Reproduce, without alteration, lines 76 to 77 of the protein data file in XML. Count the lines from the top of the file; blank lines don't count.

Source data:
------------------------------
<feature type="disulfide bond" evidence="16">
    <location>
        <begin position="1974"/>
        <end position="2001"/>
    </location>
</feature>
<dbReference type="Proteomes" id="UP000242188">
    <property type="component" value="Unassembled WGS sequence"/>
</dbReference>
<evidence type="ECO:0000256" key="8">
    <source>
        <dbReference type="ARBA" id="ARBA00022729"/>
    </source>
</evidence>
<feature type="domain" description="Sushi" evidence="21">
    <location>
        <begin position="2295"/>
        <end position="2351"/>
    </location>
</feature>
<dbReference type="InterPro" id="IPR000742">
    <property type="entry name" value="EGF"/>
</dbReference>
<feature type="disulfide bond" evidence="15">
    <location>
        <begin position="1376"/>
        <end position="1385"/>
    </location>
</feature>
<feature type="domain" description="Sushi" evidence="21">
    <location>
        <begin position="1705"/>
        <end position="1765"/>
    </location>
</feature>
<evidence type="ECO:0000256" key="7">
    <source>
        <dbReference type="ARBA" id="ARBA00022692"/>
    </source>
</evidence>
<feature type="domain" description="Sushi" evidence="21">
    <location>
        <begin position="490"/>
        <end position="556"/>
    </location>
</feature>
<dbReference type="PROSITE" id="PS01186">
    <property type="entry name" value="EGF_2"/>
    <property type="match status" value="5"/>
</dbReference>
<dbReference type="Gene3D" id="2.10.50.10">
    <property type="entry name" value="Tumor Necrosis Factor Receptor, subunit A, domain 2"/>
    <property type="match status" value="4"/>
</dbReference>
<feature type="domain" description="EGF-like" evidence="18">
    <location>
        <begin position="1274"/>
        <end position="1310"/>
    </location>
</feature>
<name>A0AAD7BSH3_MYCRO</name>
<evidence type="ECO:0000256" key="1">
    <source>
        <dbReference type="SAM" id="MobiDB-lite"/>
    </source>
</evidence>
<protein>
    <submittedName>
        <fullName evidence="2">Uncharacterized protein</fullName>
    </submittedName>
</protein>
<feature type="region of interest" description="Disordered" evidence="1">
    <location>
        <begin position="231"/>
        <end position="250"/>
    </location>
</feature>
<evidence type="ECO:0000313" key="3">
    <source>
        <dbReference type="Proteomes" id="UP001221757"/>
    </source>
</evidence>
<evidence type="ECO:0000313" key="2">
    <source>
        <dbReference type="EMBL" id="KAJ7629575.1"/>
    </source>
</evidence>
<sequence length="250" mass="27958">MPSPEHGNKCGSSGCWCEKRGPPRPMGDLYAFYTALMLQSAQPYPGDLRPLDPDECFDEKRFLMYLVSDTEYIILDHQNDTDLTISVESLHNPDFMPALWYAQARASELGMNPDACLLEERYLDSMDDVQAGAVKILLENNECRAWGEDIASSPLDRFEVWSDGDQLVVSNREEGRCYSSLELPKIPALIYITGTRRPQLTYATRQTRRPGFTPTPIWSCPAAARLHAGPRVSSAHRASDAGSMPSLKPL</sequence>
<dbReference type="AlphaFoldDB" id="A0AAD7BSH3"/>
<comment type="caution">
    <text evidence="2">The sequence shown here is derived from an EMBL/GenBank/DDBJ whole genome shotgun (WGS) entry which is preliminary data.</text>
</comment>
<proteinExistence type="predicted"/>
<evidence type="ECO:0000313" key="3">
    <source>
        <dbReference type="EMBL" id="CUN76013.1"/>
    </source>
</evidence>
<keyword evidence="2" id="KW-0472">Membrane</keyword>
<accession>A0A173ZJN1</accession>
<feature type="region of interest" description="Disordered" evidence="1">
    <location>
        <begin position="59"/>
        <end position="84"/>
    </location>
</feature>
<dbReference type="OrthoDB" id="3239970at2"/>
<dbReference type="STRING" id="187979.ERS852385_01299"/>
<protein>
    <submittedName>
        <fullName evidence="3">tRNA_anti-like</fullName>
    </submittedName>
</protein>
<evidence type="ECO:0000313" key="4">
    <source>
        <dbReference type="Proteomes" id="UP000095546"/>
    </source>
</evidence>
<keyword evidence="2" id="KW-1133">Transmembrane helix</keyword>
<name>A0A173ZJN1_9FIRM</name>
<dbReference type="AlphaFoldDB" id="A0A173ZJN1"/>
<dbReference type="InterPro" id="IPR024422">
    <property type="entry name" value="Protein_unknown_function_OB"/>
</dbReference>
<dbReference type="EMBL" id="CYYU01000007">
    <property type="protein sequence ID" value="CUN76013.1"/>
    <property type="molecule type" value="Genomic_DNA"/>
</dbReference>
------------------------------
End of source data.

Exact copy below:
    </location>
</feature>